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NCAA Tournament matchups are typically lined with unintentional narratives. But two old conference rivals facing off, especially in the first weekend, is rare.

But Missouri has that kind of fortune.

The Tigers will square off with Oklahoma for the opening round of the NCAA Tournament at 6:25 p.m. Saturday inside Indianapolis' Lucas Oil Stadium. The two have seen each other a couple of times since MU made its long-forgotten exit from the Big 12. But their history stretches far beyond that.

Woodrow Wilson was the U.S.' President and cars had barely surpassed horse buggies when Oklahoma entered the Missouri Valley Conference in 1919. Now populated by teams like Loyola Chicago and Missouri State, the conference was made up of seven other teams then: Missouri, Washington (Missouri), Kansas, Kansas State, Drake, Iowa State and Grinnell.

It wasn’t until 1928 that both the Tigers and the Sooners dispersed into the Big 6. The Big 6 ultimately became the Big 7, which eventually became the Big 8. The two clashed in classic outings like the 1990 meeting, in which the No. 2 Tigers barely grazed by the No. 11 Sooners in a 92-90 MU win by way of several missed tip-ins at the buzzer.

The conference saw 39 years as the Big 8 — including the two seasons when Oklahoma coach Lon Kruger won conference Player of the Year with Kansas State — before it converted into the Big 12.

Missouri had some dominant seasons in the conference, but the Tigers were hardly dominant during the season leading up to the first and only other time they met the Sooners in the NCAA Tournament.

In 2002, Missouri placed sixth in the league with a 9-7 record, entering the NCAA Tournament as a No. 12 seed. It spent two weeks busting brackets.

MU knocked off No. 5 Miami, No. 4 Ohio State and No. 8 UCLA before it squared off against a dominant, second-seeded Oklahoma team. The Tigers had shocked the world, and the Sooners were exactly where they should’ve been.

As the two stood off in an unlikely conference matchup at the Compaq Center in San Jose, California, it was just meant for the Big 12 Tournament champion Sooners to run away with an 81-75 win and Final Four berth.

The game meant more than a chance to be among the four best teams in the tournament. It dug deeper for fans. It meant another installment of a contested rivalry in a game that meant all or nothing for both sides.

Nearly two decades later, Missouri is nine years removed from the Big 12. Oklahoma has enjoyed much more tournament success than MU has since.

Including this year, OU has been among the 68-team pool in seven different tournaments since 2012-13. This year marks the Tigers’ third tournament appearance as a member of the Southeastern Conference. MU failed to advance past the first round in each of its previous bids.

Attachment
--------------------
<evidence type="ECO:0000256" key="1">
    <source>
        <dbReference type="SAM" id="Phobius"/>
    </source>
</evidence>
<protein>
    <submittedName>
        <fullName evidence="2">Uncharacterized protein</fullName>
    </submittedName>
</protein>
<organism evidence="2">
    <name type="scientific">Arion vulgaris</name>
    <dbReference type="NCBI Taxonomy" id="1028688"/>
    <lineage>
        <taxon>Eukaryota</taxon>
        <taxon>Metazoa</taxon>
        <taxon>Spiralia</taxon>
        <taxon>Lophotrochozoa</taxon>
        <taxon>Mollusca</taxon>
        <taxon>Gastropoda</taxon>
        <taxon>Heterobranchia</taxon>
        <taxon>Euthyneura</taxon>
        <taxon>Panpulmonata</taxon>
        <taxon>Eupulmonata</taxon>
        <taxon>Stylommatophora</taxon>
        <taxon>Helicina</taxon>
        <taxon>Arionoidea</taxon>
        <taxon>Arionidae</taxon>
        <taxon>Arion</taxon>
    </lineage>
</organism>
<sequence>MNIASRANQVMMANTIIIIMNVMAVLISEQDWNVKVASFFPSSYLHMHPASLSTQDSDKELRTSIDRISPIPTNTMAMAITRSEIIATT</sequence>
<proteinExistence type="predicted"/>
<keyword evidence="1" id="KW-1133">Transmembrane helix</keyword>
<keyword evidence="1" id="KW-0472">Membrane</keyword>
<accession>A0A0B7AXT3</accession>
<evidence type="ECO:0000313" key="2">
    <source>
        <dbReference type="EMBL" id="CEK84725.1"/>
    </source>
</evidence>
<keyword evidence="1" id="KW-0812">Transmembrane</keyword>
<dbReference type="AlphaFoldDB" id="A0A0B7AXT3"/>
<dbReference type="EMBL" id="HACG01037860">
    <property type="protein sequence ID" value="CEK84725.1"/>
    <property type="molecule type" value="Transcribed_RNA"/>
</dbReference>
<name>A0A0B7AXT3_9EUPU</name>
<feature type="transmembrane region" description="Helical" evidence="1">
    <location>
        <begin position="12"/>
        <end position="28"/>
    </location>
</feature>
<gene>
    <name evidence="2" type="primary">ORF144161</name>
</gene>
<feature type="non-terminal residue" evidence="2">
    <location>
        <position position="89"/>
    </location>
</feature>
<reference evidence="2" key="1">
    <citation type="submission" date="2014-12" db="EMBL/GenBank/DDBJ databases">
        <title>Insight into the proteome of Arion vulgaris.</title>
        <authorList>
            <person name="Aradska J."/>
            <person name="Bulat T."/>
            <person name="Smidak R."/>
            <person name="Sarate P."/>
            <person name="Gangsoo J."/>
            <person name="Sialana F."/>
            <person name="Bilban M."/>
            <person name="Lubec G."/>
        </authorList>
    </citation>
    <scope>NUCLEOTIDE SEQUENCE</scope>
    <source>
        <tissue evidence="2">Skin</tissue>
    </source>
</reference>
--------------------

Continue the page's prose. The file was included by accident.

The teams even share the small notable details that never-ending rivalries share, like former EYBL teammates and now NBA players Trae Young and Michael Porter Jr. staying loyal to their respective ties — Young staying home in Norman, and Porter Jr. staying home in Columbia — choosing to part ways for college and give each school their first five-star prospect in the last decade.

For those that still swear up and down about the two teams' 20th-century matchups, or for those that are still upset that Young took his talents to Norman: this game means something.

It isn’t just the second time the two have ever met in the NCAA Tournament. It’s as careful of a narrative as ever. Two teams that were written off as middle of the pack team or worse. Groups that defied the odds, knocking off multiple ranked teams and catapulting themselves into top-10 range. Groups that have since endured tough stretches, once again finding themselves with chips on their shoulders.

The game means everything for both teams. The chance to cut each team’s once momentous season short as soon as the first weekend brings a bitter sting. The chance for super fans to relive a near century-old rivalry that was once normal to them is bittersweet depending on which side of the spectrum you stand on by the final buzzer.

Whether fans choose to wear deep maroon or rock black and gold come Saturday, this game is history. When looking for the yearly storylines that the NCAA Tournament provides, look no further than the first round.

This article originally ran on columbiamissourian.com.

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